Our Sacred Duty
After Mass, a parishioner approached me. Her words reached me well before she did. “Father, this time around the question isn’t which candidate to vote for, it’s, ‘Should I vote or not?’” I wondered how many people are mulling over the same thought.
This presidential election year, it’s no surprise that many Catholics find themselves in a conundrum. I’ve heard it expressed this way: “Is it a sin to vote? If I vote for either major-party candidate, I’m sinning, right?” One can feel cornered and wonder, What’s the right thing to do? A parishioner put it this way, “Voting is like taking bad medicine. You just have to hold your nose and swallow it!”
Traditional approaches to voting fail us today. You might ask yourself, Am I better off now than I was four years ago? or, Is the country better off? But those questions are moot. In a pandemic, no one is better off. Vote the issues? That’s not easy in today’s muddy political waters. Further, If I care for those who are poor and marginalized, can I still vote pro-life? But if I vote pro-life, couldn’t that hurt people who are poor? If I vote for school choice, I might hurt migrants and refugees. A vote for farming and manufacturing could harm foreign trade and investments. And a vote for religious freedom gets tied in a knot that this 450-word magazine column can’t untangle.
“Stay with your party” is another nugget of time-tested wisdom: Our family is loyal and has always voted a straight party ticket. More often than not in the present politically polarized landscape, you might ask yourself, Is that my party? I hardly recognize it.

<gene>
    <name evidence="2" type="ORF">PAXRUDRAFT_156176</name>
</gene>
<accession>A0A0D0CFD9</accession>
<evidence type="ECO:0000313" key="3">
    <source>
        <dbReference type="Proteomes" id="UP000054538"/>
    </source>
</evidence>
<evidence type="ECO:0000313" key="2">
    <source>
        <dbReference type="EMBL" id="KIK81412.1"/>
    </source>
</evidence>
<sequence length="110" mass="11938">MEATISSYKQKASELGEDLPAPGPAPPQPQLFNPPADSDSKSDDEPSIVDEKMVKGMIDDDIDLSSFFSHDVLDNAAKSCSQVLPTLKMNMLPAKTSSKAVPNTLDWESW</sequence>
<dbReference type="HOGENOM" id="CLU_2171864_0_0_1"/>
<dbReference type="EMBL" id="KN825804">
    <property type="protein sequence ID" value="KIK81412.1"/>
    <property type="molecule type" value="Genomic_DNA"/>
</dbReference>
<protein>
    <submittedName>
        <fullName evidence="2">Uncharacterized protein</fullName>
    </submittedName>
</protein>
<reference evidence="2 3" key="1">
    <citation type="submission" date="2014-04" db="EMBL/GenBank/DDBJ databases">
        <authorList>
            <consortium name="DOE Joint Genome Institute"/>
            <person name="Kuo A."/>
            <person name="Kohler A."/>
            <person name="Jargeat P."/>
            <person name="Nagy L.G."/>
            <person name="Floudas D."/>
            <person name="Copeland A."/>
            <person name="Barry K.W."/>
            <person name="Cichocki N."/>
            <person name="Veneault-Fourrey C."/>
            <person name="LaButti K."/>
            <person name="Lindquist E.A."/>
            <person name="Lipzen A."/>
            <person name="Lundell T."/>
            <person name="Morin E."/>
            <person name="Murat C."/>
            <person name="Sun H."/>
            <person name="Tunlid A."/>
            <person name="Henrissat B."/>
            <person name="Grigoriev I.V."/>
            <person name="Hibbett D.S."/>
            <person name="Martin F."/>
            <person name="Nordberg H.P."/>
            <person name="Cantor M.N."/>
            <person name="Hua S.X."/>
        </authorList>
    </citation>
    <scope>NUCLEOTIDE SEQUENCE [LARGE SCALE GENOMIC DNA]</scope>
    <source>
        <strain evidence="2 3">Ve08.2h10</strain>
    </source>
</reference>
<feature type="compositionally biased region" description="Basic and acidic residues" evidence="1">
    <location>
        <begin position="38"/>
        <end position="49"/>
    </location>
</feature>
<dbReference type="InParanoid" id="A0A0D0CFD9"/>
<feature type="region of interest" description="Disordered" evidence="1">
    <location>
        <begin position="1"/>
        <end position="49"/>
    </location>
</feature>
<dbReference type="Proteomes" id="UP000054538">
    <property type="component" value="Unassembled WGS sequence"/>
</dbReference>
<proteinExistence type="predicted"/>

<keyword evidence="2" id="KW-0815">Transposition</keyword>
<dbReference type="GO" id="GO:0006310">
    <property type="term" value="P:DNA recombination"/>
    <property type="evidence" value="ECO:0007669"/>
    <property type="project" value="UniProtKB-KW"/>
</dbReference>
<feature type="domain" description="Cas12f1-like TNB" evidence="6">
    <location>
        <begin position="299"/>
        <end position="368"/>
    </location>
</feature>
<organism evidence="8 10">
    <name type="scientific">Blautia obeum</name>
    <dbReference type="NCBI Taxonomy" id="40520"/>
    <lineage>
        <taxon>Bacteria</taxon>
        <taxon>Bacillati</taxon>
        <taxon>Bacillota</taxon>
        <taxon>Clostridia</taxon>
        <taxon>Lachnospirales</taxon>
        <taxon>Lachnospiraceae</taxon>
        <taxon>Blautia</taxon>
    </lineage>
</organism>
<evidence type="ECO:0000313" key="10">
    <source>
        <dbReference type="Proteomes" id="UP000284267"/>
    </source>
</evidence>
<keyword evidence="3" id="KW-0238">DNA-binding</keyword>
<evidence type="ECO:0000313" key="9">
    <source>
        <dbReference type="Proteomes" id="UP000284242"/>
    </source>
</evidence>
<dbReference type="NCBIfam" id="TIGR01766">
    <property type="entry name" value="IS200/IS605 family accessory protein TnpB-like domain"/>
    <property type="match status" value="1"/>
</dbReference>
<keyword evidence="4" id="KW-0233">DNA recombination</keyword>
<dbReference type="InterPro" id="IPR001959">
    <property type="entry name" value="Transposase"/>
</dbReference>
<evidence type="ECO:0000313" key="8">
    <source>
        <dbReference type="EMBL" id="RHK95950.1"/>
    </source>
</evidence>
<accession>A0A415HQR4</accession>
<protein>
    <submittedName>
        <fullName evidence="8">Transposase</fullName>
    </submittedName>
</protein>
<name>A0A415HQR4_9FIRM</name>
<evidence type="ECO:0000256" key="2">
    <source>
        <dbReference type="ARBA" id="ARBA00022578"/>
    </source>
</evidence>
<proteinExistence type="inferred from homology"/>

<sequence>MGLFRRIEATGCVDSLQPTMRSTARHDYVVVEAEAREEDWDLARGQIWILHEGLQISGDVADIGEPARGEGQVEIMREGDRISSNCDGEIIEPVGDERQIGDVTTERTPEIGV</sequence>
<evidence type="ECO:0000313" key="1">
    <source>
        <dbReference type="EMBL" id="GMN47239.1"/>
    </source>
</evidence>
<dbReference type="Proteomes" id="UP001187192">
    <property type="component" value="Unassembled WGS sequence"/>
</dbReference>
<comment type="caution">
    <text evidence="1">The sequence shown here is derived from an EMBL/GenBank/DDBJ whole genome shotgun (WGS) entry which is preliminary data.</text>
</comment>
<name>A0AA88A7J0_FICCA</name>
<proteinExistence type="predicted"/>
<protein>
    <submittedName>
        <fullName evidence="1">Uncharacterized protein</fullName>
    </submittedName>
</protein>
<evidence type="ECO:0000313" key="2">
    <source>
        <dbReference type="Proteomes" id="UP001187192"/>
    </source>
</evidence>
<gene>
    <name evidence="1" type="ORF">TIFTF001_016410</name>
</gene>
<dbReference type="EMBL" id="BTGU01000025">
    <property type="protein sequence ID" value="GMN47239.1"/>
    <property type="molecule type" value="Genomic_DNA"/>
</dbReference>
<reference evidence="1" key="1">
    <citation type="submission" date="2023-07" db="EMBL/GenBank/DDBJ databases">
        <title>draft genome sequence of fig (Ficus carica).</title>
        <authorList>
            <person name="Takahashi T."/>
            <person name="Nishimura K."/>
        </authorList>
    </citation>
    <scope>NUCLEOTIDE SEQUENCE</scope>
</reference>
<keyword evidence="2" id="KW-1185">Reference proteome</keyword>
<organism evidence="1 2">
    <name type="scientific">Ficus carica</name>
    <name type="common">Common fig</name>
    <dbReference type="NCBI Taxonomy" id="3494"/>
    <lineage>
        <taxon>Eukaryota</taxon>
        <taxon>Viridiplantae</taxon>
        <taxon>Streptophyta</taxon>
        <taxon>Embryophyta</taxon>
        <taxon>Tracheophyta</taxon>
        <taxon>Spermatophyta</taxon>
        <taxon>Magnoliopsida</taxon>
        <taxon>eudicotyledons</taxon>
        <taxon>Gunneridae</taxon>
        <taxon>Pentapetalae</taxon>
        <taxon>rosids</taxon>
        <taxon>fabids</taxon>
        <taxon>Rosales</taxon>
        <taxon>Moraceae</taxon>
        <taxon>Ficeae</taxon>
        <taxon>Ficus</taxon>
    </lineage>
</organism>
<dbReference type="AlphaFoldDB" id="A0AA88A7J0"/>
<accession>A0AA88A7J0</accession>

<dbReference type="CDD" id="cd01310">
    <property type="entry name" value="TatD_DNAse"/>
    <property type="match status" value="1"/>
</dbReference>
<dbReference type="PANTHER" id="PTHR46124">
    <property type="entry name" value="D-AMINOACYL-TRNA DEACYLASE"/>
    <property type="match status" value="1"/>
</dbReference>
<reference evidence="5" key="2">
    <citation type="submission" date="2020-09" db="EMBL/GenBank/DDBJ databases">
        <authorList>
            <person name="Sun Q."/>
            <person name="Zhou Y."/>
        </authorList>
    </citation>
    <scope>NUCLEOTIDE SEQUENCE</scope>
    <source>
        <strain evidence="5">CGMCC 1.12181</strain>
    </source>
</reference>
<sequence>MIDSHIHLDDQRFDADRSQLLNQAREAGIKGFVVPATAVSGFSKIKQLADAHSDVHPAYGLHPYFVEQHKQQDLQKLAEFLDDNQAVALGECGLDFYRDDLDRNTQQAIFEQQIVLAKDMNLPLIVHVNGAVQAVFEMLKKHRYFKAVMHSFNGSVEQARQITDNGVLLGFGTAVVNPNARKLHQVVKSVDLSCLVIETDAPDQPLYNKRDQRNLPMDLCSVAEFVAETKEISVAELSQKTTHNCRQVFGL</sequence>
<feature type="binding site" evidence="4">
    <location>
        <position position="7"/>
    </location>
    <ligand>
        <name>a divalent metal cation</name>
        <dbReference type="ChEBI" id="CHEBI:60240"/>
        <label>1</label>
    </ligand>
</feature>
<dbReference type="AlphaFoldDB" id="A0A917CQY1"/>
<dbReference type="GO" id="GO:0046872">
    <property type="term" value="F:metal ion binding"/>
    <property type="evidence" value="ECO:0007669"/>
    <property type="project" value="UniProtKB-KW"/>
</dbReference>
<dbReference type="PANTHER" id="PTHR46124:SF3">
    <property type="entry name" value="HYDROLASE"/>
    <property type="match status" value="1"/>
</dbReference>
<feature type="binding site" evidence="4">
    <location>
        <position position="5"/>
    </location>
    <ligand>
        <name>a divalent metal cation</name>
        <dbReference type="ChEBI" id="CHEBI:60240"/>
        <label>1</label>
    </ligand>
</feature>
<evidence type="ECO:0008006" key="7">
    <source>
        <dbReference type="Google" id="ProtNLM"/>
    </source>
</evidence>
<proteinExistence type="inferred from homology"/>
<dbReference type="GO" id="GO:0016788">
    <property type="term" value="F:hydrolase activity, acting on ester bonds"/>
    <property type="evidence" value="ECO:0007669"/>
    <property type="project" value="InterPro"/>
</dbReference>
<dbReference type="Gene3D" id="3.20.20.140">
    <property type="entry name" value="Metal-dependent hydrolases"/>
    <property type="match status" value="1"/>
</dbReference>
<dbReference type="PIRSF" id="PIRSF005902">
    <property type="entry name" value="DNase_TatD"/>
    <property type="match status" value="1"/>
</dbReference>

So what’s a faithful citizen to do? I recommend you read “Forming Consciences for Faithful Citizenship” from the United States Conference of Catholic Bishops (usccb.org). It’s worth the effort. It offers many fine points, including paragraph 36: “When all candidates hold a position that promotes an intrinsically evil act, the conscientious voter faces a dilemma. The voter may decide to take the extraordinary step of not voting for any candidate or, after careful deliberation, may decide to vote for the candidate deemed less likely to advance such a morally flawed position and more likely to pursue other authentic human goods.”
The sacred civic duty of casting a ballot can make a person feel far from faithful when the choices are weighed down by the moral issues of our times. But remember that the exercise of faithful citizenship includes the righteous act of abstention. When you cannot in conscience vote for a particular person or set of issues, vote to transform the nation’s politics. In 2020, that might mean electing to sit this one out.
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